The story of a near-miss

This is the story of a near-miss. Two, in fact.  

My son was just two and a half when he suffered suspected anaphylaxis after his nursery mixed up his food with another child’s. And he was just three when they did it again, in a slightly different way.  Egg is innocuous to most, but to an unlucky few it’s potentially deadly. My son is one of those few.  

The reason we picked the nursery attached to the plush-looking independent school was because we thought, with the professional kitchen and hundreds of children, that they would be able to handle allergen management. They’d have handfuls or even dozens of kids in the school with allergies, surely. They’d have their catering ducks in a row.  

We were assured as much by the chef, and by the head teacher. We’d given them the forms and letters of diagnosis and the medication and the hospital’s action plans. Sure, we noticed a few slightly raised eyebrows from staff but as a parent of a kid with allergies, you get used to that. The sense that people think you’re over-worrying. You learn just to smile and carry on.  

They didn’t know they’d given him the wrong cake. He knew, of course. It was the wrong colour. He tried to tell them, but no-one listened. What did he know? He was only two years old. Silly little thing. But it was the wrong cake. He ate it, having been assured it was safe. And then two hours later he suffered suspected anaphylaxis. At his grandparent’s home, he suddenly fell into a deep and unrouse-able sleep. With no visible rash, and no known mistake, it was assumed that he was simply a poorly two year old, ready for an early night. Perhaps he was coming down with a virus. 

His grandparents eventually roused him, and by the time we, his parents, got to him he was doubled over in pain, complaining of intense stomach ache. And, by then, with a tell-tale hive rash on his face.   

“What did you have to eat at nursery?” I asked. “My teacher did give me cake with egg in it” he replied. “It was orange not brown”. (Vanilla, not chocolate).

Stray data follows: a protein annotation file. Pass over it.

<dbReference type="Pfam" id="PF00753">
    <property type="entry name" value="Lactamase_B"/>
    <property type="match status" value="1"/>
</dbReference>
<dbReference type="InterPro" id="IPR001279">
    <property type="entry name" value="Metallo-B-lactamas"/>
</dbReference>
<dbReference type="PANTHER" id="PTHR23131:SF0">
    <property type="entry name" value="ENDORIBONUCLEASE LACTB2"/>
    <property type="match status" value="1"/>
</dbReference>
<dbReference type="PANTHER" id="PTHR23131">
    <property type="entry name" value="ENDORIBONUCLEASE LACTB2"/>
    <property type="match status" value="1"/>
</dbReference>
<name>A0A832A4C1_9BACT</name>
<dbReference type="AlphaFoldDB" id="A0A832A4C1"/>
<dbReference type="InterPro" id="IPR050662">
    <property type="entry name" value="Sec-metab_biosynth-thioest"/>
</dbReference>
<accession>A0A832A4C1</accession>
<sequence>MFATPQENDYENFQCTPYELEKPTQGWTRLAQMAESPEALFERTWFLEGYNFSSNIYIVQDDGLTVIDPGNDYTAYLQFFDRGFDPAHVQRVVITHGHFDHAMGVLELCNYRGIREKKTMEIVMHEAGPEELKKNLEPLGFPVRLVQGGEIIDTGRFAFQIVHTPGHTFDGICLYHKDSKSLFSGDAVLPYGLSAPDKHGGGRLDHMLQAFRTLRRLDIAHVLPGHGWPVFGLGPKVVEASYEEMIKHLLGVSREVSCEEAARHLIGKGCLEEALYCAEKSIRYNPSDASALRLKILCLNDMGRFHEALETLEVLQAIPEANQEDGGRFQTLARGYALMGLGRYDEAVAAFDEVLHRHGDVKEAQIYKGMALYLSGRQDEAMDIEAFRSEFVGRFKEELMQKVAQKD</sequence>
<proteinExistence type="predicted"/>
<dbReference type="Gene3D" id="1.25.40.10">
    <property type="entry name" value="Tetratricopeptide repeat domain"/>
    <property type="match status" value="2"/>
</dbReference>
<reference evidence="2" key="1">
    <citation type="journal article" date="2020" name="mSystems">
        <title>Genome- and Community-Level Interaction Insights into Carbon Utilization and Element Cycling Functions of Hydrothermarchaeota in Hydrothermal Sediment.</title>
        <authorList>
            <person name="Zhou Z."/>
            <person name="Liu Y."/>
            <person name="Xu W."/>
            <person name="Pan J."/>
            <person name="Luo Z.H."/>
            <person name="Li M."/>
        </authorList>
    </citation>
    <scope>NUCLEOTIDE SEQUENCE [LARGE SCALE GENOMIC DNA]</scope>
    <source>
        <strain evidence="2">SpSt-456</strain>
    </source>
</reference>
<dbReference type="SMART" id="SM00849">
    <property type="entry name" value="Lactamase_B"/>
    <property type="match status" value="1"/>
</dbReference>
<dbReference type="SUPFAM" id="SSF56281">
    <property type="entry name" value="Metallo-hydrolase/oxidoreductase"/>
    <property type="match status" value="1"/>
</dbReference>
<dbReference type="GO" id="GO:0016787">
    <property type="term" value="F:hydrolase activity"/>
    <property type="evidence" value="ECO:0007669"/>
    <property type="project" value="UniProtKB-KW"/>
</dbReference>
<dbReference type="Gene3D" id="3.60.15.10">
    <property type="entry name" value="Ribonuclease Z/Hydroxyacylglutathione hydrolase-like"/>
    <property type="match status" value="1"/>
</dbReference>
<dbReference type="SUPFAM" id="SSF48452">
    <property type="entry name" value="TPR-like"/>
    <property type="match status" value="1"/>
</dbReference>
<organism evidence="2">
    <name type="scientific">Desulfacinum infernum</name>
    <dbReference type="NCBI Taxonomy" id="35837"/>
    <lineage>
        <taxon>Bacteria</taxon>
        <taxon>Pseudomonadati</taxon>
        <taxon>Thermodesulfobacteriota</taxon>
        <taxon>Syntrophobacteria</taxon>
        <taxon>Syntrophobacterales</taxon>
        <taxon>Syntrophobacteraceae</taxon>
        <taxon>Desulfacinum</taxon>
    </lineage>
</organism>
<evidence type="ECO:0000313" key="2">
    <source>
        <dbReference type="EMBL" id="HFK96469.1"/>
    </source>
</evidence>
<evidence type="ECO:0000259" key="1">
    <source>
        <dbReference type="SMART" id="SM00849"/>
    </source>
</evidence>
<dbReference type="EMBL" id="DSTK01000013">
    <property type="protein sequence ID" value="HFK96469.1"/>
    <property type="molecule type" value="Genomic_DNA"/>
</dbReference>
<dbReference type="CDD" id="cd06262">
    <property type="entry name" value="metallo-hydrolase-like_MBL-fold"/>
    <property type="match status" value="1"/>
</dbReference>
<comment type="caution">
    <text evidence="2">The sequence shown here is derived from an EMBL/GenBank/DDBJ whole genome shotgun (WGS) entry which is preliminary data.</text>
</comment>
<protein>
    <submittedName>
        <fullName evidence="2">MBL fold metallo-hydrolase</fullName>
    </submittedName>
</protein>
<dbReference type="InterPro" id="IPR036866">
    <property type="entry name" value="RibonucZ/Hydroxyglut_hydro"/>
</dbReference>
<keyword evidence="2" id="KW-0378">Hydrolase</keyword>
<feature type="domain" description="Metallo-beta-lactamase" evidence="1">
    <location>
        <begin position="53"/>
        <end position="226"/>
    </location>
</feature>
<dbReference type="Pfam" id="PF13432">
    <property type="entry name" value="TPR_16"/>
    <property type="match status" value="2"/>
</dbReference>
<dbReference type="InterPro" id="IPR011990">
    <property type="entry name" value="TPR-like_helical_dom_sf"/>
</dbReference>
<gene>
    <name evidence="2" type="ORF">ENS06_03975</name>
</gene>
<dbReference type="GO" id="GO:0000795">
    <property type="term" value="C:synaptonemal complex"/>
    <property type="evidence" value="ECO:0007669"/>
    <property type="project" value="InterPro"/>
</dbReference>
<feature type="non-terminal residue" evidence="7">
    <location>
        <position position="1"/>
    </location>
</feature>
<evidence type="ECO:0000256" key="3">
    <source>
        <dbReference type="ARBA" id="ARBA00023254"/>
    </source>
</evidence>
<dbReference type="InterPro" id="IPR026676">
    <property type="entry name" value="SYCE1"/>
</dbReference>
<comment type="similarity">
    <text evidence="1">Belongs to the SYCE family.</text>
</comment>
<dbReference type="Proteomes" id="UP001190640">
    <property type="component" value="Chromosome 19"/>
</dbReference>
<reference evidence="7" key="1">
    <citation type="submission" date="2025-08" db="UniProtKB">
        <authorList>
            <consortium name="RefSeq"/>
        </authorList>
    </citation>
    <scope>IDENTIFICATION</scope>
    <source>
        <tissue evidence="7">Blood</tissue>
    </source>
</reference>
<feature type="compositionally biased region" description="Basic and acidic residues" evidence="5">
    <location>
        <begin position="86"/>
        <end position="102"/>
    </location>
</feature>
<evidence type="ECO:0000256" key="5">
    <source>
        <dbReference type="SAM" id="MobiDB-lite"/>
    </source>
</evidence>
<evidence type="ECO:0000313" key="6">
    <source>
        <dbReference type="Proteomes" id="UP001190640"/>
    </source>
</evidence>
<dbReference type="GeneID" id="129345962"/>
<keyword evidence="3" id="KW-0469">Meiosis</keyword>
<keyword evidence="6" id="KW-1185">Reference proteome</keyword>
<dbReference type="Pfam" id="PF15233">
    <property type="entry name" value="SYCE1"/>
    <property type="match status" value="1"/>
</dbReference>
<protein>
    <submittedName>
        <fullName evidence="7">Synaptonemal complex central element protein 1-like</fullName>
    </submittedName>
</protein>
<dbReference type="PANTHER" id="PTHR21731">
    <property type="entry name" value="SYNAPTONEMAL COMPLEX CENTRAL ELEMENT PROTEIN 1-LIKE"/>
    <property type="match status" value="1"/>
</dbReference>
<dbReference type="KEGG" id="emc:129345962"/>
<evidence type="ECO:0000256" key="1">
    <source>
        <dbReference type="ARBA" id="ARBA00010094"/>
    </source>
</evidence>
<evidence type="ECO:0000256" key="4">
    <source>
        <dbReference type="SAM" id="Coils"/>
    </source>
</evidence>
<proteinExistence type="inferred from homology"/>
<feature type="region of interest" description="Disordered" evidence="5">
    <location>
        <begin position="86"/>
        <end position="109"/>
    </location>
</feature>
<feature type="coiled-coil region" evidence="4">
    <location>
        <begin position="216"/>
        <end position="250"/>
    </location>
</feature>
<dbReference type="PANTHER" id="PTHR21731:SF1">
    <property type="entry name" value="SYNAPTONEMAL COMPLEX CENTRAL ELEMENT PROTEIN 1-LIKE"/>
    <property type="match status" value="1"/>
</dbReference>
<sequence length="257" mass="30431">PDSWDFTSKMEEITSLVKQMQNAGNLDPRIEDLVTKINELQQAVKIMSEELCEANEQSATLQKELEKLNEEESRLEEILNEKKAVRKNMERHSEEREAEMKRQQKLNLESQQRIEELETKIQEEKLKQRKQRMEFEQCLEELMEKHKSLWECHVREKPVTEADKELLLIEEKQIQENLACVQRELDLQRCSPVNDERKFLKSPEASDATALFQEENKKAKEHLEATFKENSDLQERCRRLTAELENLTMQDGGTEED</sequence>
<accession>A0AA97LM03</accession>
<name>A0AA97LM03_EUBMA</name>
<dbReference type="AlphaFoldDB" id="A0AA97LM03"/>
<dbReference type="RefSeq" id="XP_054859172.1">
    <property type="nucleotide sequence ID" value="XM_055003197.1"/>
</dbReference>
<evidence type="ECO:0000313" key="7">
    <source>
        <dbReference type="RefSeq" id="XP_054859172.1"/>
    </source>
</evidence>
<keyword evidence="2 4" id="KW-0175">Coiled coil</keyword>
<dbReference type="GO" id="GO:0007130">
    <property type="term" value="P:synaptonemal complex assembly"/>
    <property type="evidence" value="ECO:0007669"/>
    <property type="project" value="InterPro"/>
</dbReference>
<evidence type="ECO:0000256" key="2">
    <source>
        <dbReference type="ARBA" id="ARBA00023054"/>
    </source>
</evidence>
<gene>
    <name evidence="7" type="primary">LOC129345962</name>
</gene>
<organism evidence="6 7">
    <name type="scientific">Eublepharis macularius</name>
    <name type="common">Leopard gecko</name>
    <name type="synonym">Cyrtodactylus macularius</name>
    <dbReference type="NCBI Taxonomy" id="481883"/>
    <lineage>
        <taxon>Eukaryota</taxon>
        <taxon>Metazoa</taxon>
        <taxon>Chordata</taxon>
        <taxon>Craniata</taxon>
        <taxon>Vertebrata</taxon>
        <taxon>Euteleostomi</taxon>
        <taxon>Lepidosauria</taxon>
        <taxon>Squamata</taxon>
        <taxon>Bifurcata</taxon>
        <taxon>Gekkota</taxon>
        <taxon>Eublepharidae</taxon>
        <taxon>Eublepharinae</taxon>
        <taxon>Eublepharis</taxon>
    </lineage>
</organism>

The next morning, the nursery teacher gasped as she realised. The storage of his safe cupcakes and those of another child – with different allergies – had been mixed up.  The school had removed them from the labelled Tupperware boxes we’d provided them in, and had stored his cakes and the other cakes in loose plastic bags side-by-side. At some stage, some cakes had fallen out of one bag and been stuffed back into the other.  He had been given a cake containing egg. 

An expert allergy nurse told us that he had “been lucky”. It was likely to have been an anaphylactic reaction, she said. And had anyone known, he should have been given adrenaline and seen by a paramedic.

Despite the severity of what had happened, at that stage we thought that the best thing we could do would be to work in partnership with the school to improve their allergy processes. He was happy there. He had friends. We didn’t want to pull him out unnecessarily.  

So we borrowed an allergen management policy from a competitor, and asked the school to adapt it for their own setting, and to then to formally adopt it into their practice. It took quite a bit of cajoling but we were eventually reassured that had happened. The policy was in place, they said. 

Except it wasn’t. It had never been sent to the governors for approval and it had never been added to their website as an official policy. No parents were notified of the new and improved allergen management processes.  The whole thing had been an exercise is placating two parents they saw as needlessly anxious. The school had learned nothing from the near-miss. 

That’s what we realised after the school made a similar mistake again.  

At the Christmas lunch, our son was again given cake containing egg. A volunteer from outside joined the team and was allowed to feed the kids. She had apparently been briefed on his allergies – he was to be given jelly not cake, but – amid the festive jollity and busyness – it had slipped her mind.  

The school realised more quickly that time, and phoned me. I instructed them to give him antihistamine. We rushed down to the school – furious and terrified in equal measure – and drove our three year old to A&E for observation, given the severity of his reaction the previous time.  When hearing the story, looking down at our toddler, the doctor’s professional façade evaporated and his horror was apparent. This time, however, the antihistamine worked and my son was fine. 

After this second error, the school’s inability to take allergen management safely was clear, we reported the incidents. The school was formally investigated by the local Trading Standards and was considered for criminal prosecution. Staff members were interviewed. In the end, Trading Standards decided to spare the school from criminal charges but instead issued them with a written warning. That remains on record should the school ever make another mistake. 

So, my son had a near-miss with a likely-anaphylactic reaction which wasn’t fatal. And the school had a near-miss with an investigation which dodged full prosecution. Still, I hope they’ll learn from the experience. It’s not an experience that we’ll ever forget.  

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